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Before writing any network code, I needed a way to determine what data in my existing game entities (spaceships, bullets, obstacles, etc.) should be serialized and sent over the network. As mentioned in my previous article, I opted to use runtime Java annotations to mark these "interesting" fields. The network code can scan a class definition at runtime and create a serializer used to serialize and deserialize data to be sent and received over the network.
The annotations are simple, just two were needed to mark a field in different ways:
1. NetData DELTA. These fields are sent over the network whenever the field's value is different from the client's last acknowledged state. Typical DELTA fields are a game entity's position (x,y coordinates), facing, and life.
2. NetData FULL. These fields are only sent when a game entity is known to be new to a given client. Remember as mentioned above, the server tracks all data that is sent and has been sent to a client.
A FULL field is never changes its value during the life of the game entity so is never present in a gamestate update from the server after the initial payload. Typical FULL fields are a game entity's object type (what type of bullet, spaceship, or obstacle this entity represents).
The following code shows the annotated fields of the Robot class in ErnCon, which represents player and AI-controlled vehicles:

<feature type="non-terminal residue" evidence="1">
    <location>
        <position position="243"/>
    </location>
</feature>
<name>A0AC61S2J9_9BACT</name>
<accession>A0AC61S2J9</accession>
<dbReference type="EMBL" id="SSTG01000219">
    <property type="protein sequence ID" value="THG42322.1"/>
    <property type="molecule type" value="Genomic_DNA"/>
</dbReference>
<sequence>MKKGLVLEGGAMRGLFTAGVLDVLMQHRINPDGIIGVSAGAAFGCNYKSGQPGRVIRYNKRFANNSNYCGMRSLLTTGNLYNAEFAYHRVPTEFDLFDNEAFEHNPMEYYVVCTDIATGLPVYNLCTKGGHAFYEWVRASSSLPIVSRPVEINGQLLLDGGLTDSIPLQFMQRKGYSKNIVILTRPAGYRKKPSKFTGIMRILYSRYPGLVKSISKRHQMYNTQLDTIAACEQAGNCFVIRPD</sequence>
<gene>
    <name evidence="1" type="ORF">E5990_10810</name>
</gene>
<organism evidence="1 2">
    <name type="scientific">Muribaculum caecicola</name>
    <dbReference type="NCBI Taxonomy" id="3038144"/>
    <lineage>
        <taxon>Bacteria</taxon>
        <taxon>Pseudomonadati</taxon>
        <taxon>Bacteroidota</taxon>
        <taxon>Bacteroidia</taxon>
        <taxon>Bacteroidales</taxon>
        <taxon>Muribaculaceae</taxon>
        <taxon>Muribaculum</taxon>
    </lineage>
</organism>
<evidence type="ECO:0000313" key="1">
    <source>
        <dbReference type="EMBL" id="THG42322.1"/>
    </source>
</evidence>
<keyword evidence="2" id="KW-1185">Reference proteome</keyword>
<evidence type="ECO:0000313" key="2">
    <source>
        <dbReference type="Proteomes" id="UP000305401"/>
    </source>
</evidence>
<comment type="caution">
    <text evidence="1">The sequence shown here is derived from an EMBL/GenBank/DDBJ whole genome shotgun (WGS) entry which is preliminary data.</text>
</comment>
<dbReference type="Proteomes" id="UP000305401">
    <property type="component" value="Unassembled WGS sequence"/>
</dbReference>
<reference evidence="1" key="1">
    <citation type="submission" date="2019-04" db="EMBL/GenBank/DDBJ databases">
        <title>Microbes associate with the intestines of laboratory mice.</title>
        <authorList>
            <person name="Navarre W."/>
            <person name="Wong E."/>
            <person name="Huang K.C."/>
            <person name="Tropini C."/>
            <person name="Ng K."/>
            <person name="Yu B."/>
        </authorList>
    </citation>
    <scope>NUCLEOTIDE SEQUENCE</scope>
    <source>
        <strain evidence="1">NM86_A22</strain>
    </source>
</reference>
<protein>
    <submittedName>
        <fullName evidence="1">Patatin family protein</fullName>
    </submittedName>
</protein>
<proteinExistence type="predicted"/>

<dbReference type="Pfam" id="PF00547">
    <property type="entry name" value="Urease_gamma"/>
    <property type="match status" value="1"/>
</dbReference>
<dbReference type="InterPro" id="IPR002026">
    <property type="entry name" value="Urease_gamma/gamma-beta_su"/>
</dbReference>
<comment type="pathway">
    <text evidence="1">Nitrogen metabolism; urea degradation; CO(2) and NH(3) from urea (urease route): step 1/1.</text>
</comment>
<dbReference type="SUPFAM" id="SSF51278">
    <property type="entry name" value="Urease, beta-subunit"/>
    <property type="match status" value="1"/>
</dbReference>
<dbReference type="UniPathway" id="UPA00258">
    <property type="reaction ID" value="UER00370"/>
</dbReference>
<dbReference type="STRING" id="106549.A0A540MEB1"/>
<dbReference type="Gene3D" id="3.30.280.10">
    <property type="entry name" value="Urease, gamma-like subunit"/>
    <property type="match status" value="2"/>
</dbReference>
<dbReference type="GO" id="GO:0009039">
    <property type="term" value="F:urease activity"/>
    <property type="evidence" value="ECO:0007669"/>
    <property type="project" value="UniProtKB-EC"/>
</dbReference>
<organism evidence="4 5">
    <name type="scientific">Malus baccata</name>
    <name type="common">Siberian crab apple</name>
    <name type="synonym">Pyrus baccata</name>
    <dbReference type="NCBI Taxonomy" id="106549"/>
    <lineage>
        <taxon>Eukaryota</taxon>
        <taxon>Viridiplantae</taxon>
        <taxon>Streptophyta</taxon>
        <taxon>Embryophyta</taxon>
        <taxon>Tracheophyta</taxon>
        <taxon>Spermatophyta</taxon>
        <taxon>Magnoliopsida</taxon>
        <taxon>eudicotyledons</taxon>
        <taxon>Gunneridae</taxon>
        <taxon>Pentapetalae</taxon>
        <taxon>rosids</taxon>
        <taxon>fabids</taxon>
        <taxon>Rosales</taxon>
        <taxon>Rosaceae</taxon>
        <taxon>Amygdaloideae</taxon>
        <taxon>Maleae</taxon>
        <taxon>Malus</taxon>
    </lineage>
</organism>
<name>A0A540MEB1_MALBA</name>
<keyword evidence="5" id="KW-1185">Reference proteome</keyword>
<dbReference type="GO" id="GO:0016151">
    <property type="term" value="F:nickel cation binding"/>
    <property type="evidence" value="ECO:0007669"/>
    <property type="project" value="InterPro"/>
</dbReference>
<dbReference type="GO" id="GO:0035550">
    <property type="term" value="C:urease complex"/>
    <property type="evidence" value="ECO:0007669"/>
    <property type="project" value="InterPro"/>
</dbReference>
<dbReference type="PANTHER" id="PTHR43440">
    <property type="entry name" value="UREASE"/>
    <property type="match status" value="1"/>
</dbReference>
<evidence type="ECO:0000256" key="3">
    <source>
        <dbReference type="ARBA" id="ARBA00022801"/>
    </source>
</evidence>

Note the “def” field is a FULL field. The extra attributes on the FULL annotation are used to tell the serializer that we are serializing a non-primitive field and which field of that non-primitive field should be sent over the network.
Java reflection allows inspection of a class' field definitions for runtime annotations. Reflection also allows these field definitions to be stored in the serializer to be used to get and set values on instances of the respective game entities. The serializer, in turn, knows how to take two snapshots of a game entity and write out the differences (if any). The output is sent over the network to clients. The serializer also knows how to apply that data received from the network to an arbitrary instance making it match server-side state.
The following code snippet shows the iteration over each game entity in toObjs, finding their serializer stored in DATA_GRAPHS, and writing either a delta object from the last acknowledged game state or a full object if the object is new.
In the upcoming iOS version of ErnCon, I wrote an exporter that dumps all serializer and field annotation information into a JSON file that is built into the project.
With serializers that know how to take individual game entities and write out the differences between two states, deltas of entire game states can be written to the network. Storing game state is very simple -- all active game entities for a given state are cloned and stored in a list managed by a GameState object. These GameState objects are used exactly as described in the Quake III Networking Model:
1. GameStates are saved up to the earliest GameState acknowledged by all clients.
2. For each client, create a packet of data by calculating the delta between the current GameState and the client's last acknowledged GameState as shown by the following code snippet:
Note that one of the disadvantages of the Quake III Networking Model becomes apparent at this point: storing copies of all relevant game entities for an arbitrary number of game states can become expensive. For ErnCon this is not immediately a big deal because of the following: